When I encountered rotator pain in 2011 after many hours in Dover Harbour I hunted around to find answers and really genuinely couldn't find many. I surprised myself in coming back from that kind of pain to swim pain free. Indeed, when I completed the 24 mile  2swim4life the swimming was the easy bit - I finished with no shoulder pain at all and went swimming the next day. I suppose the reason behind this blog is that I just find it terribly sad when I hear people retiring from the sport in their 20s due to injury - what a shame. I wish more of that retirement (and surgery) were avoidable through coaching technique.

Why do swimmers not automatically swim with a bent arm catch? Well, we aren't taught front crawl that way from nippers and, more importantly, it requires more 'buy in' from the swimmer as it results in a temporary loss of speed as we have to develop new muscle memory. Persevere!! There are many drills that will suit here (but will be subject of another blog).

b. Streamlining
This is super interesting. If fast swimming were merely about propulsion drive then the greatest weight lifters would presumably be champions of the fastest times.....BUT the reality is something different. There are some really informative clips suggesting that terrific front cawl is actually MORE ABOUT MINIMISING DRAG and the bent arm catch really helps to this end. If only some of the swimmers down the public baths at Sevenoaks this morning knew this rather than continuing to thrash around.

There's a whole load of stuff on youtube out there that I've found and especialy from The Race Club who go into quite some detail into reducing your frontal drag. It's fascinating stuff and really thought provoking (there are 4 parts and an introduction).....

http://www.youtube.com/watch?v=_aiNmq77i70&list=UUDic_JQLVw9JK_iJMyIna8w&index=15&feature=plcp

2. Breathing - Do not Underestimate - *MOST IMPORTANT ASPECT OF FREESTYLE*!!

One of my favourite front crawl technique companion books that I go back to time and time again is Paul Newsome and Adam Young's 'Swimsmooth - The Complete Coaching System for Swimmers and Triathletes'. It is really interesting to note that breathing is the first section that addresses the dynamics of the front crawl stroke and the authors note:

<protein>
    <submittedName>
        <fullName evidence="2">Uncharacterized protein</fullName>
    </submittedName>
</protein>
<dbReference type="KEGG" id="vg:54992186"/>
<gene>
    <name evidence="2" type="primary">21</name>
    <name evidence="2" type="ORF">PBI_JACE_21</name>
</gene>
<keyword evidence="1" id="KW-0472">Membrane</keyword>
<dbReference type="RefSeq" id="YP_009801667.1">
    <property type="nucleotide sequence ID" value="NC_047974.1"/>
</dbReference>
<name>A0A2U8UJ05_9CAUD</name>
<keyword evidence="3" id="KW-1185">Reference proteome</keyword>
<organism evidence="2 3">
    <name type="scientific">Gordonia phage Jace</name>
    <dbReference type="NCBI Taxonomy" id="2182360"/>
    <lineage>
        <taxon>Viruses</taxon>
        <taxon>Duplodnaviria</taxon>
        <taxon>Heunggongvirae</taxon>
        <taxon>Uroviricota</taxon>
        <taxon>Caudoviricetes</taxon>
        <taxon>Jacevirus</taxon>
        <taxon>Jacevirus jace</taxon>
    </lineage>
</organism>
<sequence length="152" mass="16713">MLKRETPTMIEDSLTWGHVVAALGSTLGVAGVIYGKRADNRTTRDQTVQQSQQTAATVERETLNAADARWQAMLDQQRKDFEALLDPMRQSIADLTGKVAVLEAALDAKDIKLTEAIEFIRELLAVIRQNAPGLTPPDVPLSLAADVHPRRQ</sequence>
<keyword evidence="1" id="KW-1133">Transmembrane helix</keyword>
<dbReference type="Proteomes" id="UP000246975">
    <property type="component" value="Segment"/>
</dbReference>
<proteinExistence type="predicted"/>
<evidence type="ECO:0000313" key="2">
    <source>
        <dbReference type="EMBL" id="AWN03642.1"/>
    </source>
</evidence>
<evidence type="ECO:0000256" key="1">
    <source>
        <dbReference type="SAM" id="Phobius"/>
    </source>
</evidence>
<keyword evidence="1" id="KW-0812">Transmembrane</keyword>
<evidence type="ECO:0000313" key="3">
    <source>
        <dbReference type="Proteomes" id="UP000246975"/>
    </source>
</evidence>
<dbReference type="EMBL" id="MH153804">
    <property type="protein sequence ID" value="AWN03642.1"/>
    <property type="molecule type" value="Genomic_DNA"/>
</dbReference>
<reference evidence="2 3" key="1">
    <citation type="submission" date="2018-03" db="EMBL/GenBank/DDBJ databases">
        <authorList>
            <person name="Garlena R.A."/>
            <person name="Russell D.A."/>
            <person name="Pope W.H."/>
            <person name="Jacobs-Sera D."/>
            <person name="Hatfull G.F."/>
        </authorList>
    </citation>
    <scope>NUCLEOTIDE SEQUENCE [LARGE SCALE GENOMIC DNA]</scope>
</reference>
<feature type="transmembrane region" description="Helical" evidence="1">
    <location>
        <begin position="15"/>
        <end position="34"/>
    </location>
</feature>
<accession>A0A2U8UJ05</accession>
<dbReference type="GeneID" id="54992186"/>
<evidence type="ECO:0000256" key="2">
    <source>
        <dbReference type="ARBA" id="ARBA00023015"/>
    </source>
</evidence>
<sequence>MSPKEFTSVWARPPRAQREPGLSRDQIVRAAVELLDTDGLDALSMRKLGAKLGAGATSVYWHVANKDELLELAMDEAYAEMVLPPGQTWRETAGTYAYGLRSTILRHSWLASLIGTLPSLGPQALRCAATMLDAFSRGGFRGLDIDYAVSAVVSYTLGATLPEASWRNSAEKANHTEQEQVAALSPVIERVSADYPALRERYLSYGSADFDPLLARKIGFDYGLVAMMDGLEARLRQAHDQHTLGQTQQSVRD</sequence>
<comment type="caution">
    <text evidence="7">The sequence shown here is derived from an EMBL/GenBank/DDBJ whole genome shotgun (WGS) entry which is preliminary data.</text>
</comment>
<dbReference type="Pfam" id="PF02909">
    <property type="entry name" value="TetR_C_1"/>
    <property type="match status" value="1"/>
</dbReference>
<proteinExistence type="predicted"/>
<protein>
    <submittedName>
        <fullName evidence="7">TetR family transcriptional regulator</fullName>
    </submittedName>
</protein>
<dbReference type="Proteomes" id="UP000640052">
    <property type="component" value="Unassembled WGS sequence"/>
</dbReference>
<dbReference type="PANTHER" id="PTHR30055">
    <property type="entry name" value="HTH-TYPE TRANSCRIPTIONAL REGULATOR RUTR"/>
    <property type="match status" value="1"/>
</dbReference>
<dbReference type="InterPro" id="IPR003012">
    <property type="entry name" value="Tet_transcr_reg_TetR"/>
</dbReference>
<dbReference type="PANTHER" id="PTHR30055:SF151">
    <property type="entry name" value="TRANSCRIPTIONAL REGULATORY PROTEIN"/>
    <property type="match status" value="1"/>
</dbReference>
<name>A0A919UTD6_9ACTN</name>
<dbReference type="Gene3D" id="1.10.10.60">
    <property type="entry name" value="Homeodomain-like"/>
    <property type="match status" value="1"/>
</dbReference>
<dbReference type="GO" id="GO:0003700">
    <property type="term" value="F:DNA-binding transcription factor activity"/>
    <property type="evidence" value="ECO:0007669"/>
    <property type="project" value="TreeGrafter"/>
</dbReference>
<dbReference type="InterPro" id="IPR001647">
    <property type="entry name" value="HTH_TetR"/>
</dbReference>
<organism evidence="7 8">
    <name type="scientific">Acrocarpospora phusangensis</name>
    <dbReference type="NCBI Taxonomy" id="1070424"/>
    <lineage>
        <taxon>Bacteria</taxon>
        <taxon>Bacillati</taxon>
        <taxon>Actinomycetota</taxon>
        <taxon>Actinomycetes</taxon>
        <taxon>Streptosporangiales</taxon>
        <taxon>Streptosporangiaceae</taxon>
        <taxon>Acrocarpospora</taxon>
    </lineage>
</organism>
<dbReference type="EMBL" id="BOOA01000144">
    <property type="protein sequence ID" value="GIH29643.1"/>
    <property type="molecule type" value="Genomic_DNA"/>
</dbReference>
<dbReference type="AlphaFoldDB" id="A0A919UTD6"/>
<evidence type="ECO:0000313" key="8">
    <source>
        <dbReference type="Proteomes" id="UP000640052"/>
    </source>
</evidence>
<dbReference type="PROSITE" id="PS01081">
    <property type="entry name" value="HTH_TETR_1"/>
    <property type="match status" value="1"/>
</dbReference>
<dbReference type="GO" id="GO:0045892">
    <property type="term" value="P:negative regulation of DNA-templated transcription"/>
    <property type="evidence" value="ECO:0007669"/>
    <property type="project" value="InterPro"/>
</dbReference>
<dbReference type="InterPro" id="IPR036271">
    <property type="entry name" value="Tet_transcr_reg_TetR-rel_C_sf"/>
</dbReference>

'....It would not be an overstatement to say that breathing technique is the singlemost important aspect of freestyle swimming......'

Did you read that sentence? Are you sure? Is it worth reading again? I can't recall seeing many average swimmers working that hard on their breathing down the pool....

Look at the great Sun Yang clip again. Look how he breathes.... There is a reason why the greatest swimmers take what seem to be the most shallowest of breaths. They breathe into the 'well' created by their head. There's no real head out of the water - barely one goggle out of the water. If you want to swim in a much more effortless manner, it's worth working on this....your head is a heavy unit that can really through the whole balance off, contort the spine, spoil inertia  - if you get this right it can really make a serious difference... Takes time and tenacity but stick with it - elite swimmers take on water at times!!

After working hard all winter on this aspect, I am now breathing bilaterally effortlessly which is improving my stroke cadence - something that I've struggled with in the past. If you are serious about swimming the channel, for example, you want to get this right you will need to be able to adapt to which side your pilot is on. If you are only a left-side breather and the boat is on your right then it might well be a show-stopper! That's one hell of a way to waste £2500.....Good breathing technique will only help in getting most of everything else right.....

3. Kick
Let's face it, this is the bit that we are all a bit lazy at? I am the King of the ultra-lazy leg kick with a mega-dodgy left knee and no use of my left quad. I swam Loch Lomond with a (very vague) 2-beat leg kick and that worked just fine. I am a believer in using the kick as you swim and move in rhythm with the movement of the body (from the hip!) - the 2-beat leg kick works . Some keener individuals seem to go 'hell-for-leather' with the legs BUT even the greatest coaches reckon that 85% of front crawl is arms so perhaps we don't need to get too hung up with the leg propulsion AND if you kick like mad you will get knackered very fast and might mean you have to get out early! I have observed many swimmers kicking like mad only to get completely wiped out and not complete swims due to cramp - I was at that stage in the middle of Windermere in 2011 and it is not nice.
I think swimmers should spend their training time working harder on stroke timing, rotation, breathing (not to mention the catch).... Look at Sun Yang again - he kicks WAY less than everyone else in the race and only really kicks in the last 4 lengths where the outboard rocks into action! If a 2-beat leg-kick can work for the best in the world why not for mere mortals?

4. Hands